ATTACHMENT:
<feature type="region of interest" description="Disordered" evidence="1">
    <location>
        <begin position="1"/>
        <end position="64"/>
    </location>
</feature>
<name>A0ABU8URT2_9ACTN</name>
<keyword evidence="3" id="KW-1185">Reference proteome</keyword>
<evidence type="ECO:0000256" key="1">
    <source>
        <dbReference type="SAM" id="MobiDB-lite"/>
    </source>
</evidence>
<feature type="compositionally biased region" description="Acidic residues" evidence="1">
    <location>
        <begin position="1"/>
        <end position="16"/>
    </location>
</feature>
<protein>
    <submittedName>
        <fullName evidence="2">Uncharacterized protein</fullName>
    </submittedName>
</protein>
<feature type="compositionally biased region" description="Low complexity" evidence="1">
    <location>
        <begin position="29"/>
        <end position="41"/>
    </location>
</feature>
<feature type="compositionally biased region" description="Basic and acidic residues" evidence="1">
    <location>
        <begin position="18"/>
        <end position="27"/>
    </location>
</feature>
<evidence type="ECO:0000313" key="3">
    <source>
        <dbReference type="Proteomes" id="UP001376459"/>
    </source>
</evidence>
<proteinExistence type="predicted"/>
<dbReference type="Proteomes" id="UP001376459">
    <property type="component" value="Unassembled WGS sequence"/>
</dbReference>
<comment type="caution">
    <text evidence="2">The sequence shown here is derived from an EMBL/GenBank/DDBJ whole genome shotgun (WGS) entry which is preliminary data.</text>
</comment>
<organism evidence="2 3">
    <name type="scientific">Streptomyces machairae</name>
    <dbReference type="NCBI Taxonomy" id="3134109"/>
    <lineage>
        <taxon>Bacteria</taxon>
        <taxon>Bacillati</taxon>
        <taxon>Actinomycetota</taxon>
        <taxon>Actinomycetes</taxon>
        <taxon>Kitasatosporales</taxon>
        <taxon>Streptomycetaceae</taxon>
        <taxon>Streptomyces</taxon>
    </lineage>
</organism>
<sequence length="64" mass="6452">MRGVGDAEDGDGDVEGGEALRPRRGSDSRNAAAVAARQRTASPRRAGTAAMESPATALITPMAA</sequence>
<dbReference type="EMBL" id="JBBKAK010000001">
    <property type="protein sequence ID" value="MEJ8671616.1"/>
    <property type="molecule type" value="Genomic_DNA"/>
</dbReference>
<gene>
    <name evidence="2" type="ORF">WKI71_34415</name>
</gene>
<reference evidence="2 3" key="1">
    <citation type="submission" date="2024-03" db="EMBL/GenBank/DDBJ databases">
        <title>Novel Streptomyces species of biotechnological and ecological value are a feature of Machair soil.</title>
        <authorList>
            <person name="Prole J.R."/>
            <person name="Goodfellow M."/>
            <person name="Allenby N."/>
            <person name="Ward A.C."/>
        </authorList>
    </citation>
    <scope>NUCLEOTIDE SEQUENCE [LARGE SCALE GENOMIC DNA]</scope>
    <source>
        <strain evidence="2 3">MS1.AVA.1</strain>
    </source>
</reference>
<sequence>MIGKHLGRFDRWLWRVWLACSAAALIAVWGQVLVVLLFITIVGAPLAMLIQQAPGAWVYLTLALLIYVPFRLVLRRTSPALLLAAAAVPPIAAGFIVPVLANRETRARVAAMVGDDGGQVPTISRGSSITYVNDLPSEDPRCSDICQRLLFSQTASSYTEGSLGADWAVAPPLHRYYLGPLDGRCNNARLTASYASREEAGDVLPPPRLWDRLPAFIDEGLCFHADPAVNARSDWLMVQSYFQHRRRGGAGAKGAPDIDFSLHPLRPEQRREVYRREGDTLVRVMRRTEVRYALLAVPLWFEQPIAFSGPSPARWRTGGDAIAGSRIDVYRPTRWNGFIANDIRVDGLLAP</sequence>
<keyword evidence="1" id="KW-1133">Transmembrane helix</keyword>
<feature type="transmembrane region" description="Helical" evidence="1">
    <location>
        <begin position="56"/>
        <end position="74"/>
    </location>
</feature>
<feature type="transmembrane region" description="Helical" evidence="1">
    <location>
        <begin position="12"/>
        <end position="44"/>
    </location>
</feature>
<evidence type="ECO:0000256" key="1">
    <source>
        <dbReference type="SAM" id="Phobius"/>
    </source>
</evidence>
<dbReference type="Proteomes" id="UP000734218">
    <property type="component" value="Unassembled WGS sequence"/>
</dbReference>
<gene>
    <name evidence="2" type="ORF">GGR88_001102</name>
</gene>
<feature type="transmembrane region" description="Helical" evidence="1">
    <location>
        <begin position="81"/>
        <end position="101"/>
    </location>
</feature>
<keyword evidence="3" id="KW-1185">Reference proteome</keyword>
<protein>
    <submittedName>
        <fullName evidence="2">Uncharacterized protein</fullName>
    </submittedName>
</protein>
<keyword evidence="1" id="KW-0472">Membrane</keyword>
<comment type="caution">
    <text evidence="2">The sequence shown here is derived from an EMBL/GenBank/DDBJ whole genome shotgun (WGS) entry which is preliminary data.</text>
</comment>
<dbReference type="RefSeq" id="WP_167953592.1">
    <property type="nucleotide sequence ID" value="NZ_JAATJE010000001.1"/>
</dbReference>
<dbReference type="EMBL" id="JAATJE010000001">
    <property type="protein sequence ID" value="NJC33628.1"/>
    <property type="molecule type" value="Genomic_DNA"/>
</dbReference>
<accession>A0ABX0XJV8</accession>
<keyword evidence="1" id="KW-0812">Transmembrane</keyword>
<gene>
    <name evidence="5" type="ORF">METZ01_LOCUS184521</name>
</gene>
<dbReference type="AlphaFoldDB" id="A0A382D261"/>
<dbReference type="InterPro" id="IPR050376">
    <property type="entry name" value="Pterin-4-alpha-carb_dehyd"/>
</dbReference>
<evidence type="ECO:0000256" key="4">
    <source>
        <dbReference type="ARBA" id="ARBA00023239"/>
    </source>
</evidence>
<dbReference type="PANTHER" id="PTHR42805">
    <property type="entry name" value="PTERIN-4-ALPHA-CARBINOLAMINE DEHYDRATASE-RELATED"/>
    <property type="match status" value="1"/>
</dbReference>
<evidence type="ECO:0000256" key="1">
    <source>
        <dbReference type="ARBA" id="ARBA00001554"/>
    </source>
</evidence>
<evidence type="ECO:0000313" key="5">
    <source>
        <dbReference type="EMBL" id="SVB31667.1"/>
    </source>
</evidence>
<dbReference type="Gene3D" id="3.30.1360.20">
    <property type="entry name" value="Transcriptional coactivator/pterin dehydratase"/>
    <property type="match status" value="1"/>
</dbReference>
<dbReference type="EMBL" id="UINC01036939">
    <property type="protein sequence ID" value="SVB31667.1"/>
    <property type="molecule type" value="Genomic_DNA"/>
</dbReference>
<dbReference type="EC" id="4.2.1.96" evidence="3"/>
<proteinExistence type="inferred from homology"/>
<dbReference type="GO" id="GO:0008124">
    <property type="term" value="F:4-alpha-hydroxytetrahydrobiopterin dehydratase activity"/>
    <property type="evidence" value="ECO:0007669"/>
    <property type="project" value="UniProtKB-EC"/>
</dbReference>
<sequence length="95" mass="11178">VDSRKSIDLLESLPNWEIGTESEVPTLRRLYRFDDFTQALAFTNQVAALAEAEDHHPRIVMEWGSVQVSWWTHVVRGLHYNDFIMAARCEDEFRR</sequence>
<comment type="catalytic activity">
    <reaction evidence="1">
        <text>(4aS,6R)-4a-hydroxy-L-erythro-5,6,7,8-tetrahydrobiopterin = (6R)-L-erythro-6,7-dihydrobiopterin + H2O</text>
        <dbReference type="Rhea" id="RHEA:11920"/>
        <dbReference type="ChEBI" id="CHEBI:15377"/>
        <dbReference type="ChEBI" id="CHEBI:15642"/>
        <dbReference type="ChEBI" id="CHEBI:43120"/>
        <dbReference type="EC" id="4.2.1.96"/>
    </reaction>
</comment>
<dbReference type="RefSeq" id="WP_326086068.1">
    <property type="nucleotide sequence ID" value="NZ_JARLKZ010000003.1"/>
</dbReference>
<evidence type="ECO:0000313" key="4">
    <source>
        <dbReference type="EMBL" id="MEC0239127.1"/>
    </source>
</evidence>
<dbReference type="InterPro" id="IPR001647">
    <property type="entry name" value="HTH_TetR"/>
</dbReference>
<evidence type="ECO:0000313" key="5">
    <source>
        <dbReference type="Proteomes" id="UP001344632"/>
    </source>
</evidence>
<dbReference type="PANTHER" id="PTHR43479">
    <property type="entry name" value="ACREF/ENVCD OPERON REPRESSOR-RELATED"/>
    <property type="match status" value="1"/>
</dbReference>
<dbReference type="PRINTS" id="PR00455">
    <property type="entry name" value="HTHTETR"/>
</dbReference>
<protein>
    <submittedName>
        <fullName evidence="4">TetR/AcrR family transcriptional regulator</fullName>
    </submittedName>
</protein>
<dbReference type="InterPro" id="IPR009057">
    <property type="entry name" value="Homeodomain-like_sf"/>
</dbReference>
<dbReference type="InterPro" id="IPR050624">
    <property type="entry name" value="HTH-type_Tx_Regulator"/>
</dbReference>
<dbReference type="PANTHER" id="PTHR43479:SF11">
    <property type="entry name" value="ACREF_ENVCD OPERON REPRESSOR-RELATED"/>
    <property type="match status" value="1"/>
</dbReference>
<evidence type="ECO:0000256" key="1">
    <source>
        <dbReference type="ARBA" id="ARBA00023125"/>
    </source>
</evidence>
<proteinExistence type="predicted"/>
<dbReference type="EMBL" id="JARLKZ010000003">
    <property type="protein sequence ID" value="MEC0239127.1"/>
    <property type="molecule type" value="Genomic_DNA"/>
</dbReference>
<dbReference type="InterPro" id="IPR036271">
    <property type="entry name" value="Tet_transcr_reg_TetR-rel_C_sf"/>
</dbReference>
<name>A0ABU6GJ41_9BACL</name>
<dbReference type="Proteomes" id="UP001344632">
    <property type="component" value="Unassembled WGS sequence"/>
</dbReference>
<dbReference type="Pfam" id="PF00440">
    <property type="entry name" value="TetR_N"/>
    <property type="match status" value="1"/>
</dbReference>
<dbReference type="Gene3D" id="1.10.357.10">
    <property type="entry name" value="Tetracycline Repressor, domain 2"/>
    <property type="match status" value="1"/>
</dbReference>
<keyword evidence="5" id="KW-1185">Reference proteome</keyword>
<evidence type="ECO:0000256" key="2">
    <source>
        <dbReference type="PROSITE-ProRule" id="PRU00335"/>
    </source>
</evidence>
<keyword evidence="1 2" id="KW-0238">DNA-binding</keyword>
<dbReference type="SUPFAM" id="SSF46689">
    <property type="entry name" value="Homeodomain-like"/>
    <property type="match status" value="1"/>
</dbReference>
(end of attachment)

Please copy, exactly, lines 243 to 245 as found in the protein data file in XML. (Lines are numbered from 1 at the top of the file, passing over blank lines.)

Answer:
    <property type="entry name" value="TetR_N"/>
    <property type="match status" value="1"/>
</dbReference>